The European automotive, aerospace, defense, and renewable energy industries have been researched and discussed in this column regularly as the main opportunities for manufacturing technology. Less discussed, but equally attractive to you sales folks, is the medical device industry. This week we will focus exclusively on that rapidly growing sector.
The estimate for the European medical market in 2020 was $150 billion. It is expected to grow annually by 10%-20% as investors see health care in a new light in the post-COVID era. Recent years have also witnessed the development of new and breakthrough technologies in the medical sector, beginning with MRNA. In the medical tech sector, new milestone applications have emerged with the use of virtual reality, innovative neurotechnology, artificial intelligence, robotics, and 3D printing. Fast developments have been noted in non-invasive technologies and health-related wearables.
Europe accounts for over 37% of the global market for medical devices, right after the United States at 40%. The largest markets are the U.K., Germany, France, Italy, Spain, Scandinavia, the northern countries of Central Europe, and Turkey.
The medical device manufacturers are concentrated in several countries of the European Union, as well as in the U.K. and Switzerland. In terms of ranking, the very top manufacturing country is Germany, followed by the U.K., Italy, Switzerland, Spain, and France. The data shows that Europe (Western and Central) has over 33,000 medical tech companies. It is growing with a high number of startups. In 2021 alone, newcomers in the sector accounted for nearly 4,500 companies. Although there are some industrial giants, 95% of the companies in the sector are small and medium-sized companies. Still, they are vital contributors to the economy and to exports from these countries. European medical device manufacturers employ some 760,000 people and are organized through their trade association, MedTech Europe, in Brussels.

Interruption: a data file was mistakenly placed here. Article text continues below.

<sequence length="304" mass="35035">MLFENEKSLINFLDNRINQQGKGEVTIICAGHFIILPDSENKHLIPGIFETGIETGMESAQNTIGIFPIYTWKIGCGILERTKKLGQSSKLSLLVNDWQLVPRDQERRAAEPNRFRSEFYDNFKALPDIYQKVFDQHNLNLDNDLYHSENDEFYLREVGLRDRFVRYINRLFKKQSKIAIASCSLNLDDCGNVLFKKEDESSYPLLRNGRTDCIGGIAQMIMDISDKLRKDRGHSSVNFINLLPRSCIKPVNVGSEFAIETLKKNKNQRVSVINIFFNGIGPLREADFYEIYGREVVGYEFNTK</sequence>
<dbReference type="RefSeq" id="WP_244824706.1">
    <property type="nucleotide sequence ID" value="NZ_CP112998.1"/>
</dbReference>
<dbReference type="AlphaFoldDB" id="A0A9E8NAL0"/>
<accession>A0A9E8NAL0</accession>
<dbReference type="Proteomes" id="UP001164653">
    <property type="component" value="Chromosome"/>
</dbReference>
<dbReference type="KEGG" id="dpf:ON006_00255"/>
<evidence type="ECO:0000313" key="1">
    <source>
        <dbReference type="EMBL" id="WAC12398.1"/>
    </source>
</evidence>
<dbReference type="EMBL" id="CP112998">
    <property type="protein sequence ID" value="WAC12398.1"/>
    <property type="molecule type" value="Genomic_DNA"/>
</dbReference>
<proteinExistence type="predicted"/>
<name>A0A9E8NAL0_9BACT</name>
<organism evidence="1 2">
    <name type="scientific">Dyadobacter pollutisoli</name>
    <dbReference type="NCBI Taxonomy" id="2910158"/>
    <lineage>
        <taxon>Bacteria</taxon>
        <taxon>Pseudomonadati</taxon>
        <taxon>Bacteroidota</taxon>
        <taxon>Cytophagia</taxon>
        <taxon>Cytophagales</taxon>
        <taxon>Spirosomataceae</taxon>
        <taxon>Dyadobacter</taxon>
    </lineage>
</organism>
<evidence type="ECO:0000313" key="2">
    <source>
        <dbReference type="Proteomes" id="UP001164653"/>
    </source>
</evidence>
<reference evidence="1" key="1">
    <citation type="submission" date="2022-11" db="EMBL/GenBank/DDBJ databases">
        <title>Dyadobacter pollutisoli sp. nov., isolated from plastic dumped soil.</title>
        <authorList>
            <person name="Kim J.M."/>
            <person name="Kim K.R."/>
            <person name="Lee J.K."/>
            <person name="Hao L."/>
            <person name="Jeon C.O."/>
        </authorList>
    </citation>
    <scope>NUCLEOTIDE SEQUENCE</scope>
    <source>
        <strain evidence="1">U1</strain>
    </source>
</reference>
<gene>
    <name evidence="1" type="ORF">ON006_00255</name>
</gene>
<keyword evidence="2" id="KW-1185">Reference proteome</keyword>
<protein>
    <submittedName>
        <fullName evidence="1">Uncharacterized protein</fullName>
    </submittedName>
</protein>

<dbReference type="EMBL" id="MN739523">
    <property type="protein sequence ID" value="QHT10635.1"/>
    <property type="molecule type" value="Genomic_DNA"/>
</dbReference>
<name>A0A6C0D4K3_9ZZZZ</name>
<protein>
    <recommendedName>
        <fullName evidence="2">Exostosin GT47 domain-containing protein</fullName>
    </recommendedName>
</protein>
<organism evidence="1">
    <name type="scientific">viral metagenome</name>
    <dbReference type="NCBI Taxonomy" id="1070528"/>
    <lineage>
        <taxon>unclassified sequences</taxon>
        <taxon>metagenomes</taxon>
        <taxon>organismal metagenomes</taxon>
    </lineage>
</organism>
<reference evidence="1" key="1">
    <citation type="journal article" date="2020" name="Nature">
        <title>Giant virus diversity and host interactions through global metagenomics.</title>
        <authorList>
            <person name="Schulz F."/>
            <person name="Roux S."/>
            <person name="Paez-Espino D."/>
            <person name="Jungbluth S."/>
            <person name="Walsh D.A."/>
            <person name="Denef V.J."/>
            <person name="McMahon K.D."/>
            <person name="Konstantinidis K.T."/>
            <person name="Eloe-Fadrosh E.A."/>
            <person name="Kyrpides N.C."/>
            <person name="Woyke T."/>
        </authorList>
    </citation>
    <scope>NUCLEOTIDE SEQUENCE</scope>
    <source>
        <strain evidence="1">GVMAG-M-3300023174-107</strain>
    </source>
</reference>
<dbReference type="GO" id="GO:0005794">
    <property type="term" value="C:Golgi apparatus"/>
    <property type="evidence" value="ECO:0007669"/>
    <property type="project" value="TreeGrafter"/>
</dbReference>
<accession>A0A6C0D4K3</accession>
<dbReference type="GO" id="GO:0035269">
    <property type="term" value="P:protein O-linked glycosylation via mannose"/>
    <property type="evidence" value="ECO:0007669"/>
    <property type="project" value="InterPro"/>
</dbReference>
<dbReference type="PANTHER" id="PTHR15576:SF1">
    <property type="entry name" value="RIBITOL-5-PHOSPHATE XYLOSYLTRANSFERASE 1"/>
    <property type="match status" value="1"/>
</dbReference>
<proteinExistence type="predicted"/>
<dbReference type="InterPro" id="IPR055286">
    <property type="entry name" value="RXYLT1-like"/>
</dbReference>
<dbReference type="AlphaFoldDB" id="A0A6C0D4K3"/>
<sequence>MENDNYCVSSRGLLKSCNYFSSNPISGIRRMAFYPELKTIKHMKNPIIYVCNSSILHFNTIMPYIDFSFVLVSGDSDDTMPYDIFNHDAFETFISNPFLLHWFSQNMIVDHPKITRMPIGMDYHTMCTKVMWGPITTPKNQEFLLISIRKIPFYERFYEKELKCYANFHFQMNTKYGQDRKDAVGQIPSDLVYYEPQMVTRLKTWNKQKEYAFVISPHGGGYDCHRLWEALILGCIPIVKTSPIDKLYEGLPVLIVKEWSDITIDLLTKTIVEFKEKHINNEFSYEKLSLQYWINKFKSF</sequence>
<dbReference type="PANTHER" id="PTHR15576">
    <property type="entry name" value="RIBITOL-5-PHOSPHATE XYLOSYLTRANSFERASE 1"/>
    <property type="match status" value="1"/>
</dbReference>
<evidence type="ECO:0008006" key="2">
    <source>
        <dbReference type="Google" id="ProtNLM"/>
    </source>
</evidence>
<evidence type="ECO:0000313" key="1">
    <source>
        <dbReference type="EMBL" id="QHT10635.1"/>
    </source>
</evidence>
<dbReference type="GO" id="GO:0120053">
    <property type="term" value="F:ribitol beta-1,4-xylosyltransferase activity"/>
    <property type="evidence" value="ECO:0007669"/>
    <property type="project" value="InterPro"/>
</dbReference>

The following are recognized as the top European manufacturers: Novartis (Switzerland), Koninklijke Philips (Netherlands), Fresenius (Germany), Siemens Healthhineers (Germany), B. Braun Melsungen (Germany), Smith & Nephew (U.K.), Draegerwerk (Germany), Coloplast (Denmark), Getinge (Sweden), and Paul Hartmann (Germany). Many U.S. multinational companies operate in Europe. For example, large conglomerate Medtronic has its headquarters in Dublin, Ireland, and its operational headquarters in Findlay, Minnesota.
The investment in medical tech has truly accelerated since 2020. Most of the new investment projects, including foreign direct investments, have recently been located in Western Europe – some 45% of the global tally. Moreover, some of medical tech investment money has also gone to Central and Eastern Europe. One of the primary drivers is the large consumer base with high disposable income levels and the capacity to purchase medical products – helped by the fact that many of these countries have government-backed programs to pay for new products and drugs (such as the U.K.’s NHS) or subsidize costs to consumers.
Germany has been ranked at the top for global destinations of medical tech FDI in recent years, accounting for some 20% of it, with main investors coming from the United States, Switzerland, Japan, and China. France, the U.K., Ireland, and the Netherlands are next, cumulatively attracting the same number of projects as Germany. Apart from Germany, U.S. investors have backed a significant number of projects in France, Ireland, the U.K., and Benelux.
While vast amounts of money have recently gone to pandemic research and development work, the largest investments in terms of medical tech equipment are dedicated to medical and dental instruments and supplies. This is followed by irradiation, electromedical and electrotherapeutic equipment, and ultrasonic equipment like scanners and imaging.